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Thread: Calif. woman dies after nurse refuses to perform CPR

  1. #141
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    Re: Calif. woman dies after nurse refuses to perform CPR

    Quote Originally Posted by Napoleon View Post
    It doesn't matter. The nurse is bound my medical ethics. From the Code of Ethics for Nurses and published by the American Nursing Society:

    "The nurse should provide interventions to relieve pain and other symptoms in the dying patient even when those interventions entail risks of hastening death. However, nurses may not act with the sole intent of ending the patient's life even though such action may be motivated by compassion, respect for patient autonomy and quality of life considerations."

    That nurse did ZERO to ease that woman's suffering. Her license should be suspended at best. She doesn't need it to be a fly on the wall anyway.
    That's baloney. A nurse is not bound to disregard a DNR. In fact, she is bound to honor it.
    The devil whispered in my ear, "You cannot withstand the storm." I whispered back, "I am ​the storm."

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    Re: Calif. woman dies after nurse refuses to perform CPR

    Welcome to the United States of Litigation.

    First the news once again blew the original story. The person who refused to do CPR was not a nurse.
    "The staffer was identified today as a resident services director, not a nurse "Refusal to Give CPR to Elderly Woman Probed by Police - ABC News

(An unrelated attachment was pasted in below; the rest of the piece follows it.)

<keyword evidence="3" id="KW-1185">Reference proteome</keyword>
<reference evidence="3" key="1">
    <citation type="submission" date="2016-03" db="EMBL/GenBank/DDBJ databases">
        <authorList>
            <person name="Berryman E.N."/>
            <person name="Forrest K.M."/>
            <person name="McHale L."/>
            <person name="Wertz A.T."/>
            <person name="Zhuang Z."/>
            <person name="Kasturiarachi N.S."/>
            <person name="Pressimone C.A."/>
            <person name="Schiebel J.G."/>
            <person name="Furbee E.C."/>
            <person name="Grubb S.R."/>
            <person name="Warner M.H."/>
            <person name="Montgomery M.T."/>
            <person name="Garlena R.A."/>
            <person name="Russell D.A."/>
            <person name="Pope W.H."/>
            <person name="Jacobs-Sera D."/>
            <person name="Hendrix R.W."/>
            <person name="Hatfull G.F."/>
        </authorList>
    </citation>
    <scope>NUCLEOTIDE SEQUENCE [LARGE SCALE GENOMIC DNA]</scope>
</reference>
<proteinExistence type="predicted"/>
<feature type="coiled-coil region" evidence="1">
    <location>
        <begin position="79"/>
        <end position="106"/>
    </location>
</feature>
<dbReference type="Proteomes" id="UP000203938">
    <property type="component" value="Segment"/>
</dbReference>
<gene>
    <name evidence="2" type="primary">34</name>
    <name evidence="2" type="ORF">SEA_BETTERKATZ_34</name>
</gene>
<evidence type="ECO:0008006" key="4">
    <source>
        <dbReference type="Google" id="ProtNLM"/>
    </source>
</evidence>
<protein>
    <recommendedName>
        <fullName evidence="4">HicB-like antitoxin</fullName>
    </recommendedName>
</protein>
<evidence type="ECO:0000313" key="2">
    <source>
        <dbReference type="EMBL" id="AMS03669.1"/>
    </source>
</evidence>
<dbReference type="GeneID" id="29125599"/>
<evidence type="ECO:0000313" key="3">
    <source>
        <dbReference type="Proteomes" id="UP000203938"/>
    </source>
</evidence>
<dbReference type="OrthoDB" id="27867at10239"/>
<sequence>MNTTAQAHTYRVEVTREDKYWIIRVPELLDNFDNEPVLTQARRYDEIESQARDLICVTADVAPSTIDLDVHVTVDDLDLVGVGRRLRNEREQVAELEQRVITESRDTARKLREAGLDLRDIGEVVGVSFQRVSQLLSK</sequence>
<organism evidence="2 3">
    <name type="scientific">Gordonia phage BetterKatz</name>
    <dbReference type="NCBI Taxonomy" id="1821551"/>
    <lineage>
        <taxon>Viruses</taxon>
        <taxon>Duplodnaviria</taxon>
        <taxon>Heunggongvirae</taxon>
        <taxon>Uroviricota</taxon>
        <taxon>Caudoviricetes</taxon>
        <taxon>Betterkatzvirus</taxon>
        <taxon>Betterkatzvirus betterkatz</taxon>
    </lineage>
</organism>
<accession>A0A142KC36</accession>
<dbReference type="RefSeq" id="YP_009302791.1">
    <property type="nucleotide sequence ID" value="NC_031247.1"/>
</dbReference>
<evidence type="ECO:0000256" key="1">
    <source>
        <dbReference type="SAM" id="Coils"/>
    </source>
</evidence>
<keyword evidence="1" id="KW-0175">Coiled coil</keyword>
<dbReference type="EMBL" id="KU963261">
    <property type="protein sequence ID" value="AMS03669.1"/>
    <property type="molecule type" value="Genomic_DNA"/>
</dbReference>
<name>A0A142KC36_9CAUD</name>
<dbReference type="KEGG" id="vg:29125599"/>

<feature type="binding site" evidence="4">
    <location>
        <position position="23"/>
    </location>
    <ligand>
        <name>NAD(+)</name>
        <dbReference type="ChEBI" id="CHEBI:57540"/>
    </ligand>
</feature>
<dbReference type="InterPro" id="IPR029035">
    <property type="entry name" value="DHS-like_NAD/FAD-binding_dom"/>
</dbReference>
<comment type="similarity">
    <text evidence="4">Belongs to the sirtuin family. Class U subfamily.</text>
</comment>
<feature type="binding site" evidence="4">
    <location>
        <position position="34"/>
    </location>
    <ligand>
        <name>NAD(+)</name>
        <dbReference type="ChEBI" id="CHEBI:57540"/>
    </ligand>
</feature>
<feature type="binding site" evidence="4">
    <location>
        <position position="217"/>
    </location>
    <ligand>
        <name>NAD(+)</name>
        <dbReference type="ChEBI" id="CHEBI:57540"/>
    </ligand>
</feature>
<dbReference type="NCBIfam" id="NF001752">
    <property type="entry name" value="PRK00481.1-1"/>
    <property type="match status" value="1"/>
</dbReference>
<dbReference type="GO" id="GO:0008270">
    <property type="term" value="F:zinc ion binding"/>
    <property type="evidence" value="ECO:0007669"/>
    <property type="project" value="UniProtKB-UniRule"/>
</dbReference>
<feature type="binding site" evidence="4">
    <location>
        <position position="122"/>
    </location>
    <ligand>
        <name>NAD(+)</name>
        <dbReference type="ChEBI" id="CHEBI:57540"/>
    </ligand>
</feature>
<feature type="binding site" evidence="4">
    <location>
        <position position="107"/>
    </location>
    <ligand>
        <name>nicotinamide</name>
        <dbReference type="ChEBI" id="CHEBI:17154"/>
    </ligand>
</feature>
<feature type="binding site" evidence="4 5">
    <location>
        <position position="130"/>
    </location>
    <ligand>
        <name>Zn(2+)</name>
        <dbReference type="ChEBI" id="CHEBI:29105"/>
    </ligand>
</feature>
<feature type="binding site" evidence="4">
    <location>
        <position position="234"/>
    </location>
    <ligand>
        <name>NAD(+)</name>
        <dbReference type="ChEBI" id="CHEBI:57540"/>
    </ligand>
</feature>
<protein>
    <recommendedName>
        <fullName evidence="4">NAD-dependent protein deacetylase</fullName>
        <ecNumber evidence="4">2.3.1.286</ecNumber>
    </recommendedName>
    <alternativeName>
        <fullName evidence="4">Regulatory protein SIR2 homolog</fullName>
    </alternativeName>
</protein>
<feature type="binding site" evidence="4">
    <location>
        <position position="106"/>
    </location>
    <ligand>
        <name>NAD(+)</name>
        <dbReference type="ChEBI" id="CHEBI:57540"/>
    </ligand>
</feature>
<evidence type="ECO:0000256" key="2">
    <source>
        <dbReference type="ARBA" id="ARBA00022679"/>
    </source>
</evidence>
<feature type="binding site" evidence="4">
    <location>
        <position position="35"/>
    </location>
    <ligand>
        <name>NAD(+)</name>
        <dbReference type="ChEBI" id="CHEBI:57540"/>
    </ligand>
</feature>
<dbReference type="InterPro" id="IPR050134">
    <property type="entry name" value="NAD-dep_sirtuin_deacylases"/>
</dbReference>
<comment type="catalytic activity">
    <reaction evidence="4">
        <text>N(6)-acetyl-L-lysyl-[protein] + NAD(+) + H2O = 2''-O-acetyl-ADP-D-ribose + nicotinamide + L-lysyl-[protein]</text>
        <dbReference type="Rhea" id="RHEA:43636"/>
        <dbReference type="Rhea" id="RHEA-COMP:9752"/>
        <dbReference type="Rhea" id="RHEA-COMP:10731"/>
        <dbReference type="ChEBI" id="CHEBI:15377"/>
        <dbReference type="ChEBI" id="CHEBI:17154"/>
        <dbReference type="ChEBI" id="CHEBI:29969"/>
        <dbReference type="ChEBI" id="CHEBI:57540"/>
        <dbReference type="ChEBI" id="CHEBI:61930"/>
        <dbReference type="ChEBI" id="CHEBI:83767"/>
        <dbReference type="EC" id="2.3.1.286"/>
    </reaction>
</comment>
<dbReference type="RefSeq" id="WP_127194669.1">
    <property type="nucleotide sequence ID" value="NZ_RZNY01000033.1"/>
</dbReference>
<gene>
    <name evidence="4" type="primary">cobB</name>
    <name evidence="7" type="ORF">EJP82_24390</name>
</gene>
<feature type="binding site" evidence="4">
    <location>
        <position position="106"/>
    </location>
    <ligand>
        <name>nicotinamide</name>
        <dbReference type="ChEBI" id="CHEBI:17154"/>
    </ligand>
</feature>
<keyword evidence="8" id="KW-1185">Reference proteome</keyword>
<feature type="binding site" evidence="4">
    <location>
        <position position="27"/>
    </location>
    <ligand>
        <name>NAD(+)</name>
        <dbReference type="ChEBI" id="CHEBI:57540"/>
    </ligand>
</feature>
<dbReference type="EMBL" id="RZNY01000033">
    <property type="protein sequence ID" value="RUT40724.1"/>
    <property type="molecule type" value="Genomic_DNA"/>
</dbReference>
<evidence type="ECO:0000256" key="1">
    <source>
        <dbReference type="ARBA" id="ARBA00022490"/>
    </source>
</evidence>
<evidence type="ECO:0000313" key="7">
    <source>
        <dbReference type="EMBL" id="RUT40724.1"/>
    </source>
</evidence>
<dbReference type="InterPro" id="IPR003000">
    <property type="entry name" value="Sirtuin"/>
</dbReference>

"In the event of a health emergency at this independent living community, our practice is to immediately call emergency medical personnel for assistance and to wait with the individual needing attention until such personnel arrives. That is the protocol we followed," Jeffrey Toomer said in a statement issued to ABC News.

    Seems the known policy was followed.

  3. #143
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    Re: Calif. woman dies after nurse refuses to perform CPR

    Quote Originally Posted by MaggieD View Post
    That's baloney. A nurse is not bound to disregard a DNR. In fact, she is bound to honor it.
    Once again, as reported by CBS, there was no DNR order and if you don't like the Code of Ethics for Nurses then you'll have to take it up with the American Nurses Association.

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    Re: Calif. woman dies after nurse refuses to perform CPR

    Quote Originally Posted by Napoleon View Post
    Indeed, this is about medical ethics and the nurse clearly has none.
    No.

    No. She was constrained by legal obligations. A terrible situation, to be sure, which is why this has made the news (plus audio's "Not at this time"). Maggie noted the facility's DNR policy, and the patient's daughter has affirmed this in what she has said following her mother's death.

  5. #145
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    Re: Calif. woman dies after nurse refuses to perform CPR

    Quote Originally Posted by Napoleon View Post
    Once again, as reported by CBS, there was no DNR order and if you don't like the Code of Ethics for Nurses then you'll have to take it up with the American Nurses Association.
    Hello! The facility has a no-CPR policy that all residents are aware of and still chose, even pay, to live there. The nurse was bound by contract not so different than DNR, entered into with informed consent by residents.

    Have you been listening to replays of radio news from today? This no-CPR deal is old news now.

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    Re: Calif. woman dies after nurse refuses to perform CPR